It's fashionable to sneer at the typical English middle-class novel in which well-educated people with great jobs agonise about their inner lives and commit adultery.
But there's nothing wrong with exploring that territory if it's done well, and as this reprint of Penelope Lively's 1996 classic testifies, it can be done very well indeed.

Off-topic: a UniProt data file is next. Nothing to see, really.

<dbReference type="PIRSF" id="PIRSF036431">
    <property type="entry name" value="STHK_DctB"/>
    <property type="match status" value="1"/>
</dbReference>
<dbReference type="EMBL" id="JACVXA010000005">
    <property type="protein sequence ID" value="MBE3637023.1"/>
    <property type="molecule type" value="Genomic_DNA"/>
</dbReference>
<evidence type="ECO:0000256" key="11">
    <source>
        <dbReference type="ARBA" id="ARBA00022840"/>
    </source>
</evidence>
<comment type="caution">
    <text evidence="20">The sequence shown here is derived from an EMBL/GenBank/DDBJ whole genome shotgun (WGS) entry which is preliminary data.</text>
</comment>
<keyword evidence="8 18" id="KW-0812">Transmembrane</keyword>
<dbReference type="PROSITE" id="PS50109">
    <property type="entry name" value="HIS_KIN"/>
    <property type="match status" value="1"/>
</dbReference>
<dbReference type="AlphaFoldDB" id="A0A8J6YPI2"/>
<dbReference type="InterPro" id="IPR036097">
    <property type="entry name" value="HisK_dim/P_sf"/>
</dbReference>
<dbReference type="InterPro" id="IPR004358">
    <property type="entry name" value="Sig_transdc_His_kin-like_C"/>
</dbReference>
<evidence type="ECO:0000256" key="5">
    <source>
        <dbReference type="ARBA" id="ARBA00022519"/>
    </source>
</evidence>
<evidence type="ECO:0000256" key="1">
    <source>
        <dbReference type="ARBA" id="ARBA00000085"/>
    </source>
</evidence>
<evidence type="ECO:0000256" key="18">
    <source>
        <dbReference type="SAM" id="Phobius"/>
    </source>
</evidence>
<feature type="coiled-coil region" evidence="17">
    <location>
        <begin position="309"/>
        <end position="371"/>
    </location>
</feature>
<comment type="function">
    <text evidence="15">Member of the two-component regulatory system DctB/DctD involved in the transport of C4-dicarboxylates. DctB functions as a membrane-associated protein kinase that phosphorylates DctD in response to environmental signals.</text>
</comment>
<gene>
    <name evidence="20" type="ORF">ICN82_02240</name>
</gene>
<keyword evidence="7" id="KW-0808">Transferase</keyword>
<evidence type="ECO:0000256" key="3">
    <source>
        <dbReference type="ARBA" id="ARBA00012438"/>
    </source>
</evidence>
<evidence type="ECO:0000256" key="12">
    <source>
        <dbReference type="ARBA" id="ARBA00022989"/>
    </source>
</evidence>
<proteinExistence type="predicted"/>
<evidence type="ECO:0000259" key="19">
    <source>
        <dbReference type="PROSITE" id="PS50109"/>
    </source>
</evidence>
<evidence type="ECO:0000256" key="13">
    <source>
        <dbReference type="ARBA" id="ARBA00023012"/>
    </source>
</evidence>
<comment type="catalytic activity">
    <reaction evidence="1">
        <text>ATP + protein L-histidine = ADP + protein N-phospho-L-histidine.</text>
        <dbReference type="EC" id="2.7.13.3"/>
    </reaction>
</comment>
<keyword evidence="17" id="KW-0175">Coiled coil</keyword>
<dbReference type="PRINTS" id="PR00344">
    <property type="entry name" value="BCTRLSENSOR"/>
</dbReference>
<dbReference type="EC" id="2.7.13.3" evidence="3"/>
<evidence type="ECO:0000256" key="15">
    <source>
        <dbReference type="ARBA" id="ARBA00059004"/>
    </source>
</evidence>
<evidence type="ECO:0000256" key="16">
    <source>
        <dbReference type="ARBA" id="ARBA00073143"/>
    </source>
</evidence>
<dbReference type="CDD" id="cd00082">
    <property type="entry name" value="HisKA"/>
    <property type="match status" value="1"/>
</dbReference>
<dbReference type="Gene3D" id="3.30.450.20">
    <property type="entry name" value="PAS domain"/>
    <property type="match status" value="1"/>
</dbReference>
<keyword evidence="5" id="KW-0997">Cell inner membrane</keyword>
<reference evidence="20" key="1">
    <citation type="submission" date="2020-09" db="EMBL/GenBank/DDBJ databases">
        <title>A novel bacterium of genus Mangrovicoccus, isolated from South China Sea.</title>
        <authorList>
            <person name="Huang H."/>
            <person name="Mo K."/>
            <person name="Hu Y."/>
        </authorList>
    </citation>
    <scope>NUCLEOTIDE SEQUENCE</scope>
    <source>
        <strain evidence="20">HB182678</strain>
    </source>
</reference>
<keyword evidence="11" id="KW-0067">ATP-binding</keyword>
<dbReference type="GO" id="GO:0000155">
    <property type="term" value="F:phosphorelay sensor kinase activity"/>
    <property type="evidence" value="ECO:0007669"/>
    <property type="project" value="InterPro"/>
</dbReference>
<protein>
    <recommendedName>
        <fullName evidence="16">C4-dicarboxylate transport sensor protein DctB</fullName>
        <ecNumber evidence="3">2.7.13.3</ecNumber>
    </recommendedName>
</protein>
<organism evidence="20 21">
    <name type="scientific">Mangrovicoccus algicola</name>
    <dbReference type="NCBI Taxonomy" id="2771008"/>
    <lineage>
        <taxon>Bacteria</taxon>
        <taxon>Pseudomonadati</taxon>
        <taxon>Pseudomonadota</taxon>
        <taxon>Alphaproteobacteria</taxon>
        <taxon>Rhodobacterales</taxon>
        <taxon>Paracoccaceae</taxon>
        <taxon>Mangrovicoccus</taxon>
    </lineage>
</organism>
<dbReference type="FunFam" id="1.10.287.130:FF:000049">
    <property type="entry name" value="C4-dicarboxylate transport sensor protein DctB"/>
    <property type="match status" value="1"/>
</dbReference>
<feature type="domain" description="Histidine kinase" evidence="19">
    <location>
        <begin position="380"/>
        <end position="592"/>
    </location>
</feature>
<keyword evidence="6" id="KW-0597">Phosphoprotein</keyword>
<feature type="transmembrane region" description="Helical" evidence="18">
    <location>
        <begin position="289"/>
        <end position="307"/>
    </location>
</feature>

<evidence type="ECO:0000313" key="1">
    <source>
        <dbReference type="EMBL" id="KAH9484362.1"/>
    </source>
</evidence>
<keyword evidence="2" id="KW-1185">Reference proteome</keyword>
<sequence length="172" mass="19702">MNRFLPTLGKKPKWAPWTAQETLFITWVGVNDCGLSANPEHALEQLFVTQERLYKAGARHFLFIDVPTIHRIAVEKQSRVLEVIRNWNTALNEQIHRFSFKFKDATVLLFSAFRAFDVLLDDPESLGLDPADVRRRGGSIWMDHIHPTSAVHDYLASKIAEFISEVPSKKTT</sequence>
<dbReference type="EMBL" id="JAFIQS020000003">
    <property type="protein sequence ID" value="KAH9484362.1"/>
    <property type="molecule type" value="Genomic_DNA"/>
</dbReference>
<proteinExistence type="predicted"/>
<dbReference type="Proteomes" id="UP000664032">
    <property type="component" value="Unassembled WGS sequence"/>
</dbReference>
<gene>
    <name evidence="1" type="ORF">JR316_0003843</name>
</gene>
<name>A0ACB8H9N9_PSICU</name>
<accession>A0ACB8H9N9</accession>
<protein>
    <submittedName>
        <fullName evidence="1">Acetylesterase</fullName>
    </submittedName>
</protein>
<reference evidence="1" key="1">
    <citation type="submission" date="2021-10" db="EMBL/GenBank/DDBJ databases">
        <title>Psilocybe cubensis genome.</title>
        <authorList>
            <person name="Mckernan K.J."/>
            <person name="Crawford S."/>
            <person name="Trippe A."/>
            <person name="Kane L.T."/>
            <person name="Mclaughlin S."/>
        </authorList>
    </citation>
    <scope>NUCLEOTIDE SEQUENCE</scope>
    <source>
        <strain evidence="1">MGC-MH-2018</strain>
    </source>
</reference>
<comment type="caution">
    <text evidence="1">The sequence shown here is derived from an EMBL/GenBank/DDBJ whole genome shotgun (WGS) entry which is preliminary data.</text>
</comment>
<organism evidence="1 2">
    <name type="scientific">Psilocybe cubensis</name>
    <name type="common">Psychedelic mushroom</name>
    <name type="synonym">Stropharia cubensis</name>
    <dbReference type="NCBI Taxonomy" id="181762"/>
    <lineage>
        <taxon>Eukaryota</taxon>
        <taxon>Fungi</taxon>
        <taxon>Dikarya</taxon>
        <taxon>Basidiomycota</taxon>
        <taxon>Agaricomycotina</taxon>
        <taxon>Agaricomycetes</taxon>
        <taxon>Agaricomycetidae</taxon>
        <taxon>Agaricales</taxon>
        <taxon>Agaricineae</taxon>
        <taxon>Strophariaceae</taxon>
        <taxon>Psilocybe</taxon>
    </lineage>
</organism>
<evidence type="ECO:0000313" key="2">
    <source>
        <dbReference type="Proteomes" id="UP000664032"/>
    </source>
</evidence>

Pauline is spending a long, hot summer in the country; her daughter's family occupy the cottage next door while her son-in-law works on a book. She observes the fragile state of their marriage and her maternal protectiveness grows fiercer as her son-in-law repeats the mistake her own husband made. It's short, but the emotions are so intense and the writing so good that it punches well above its weight.
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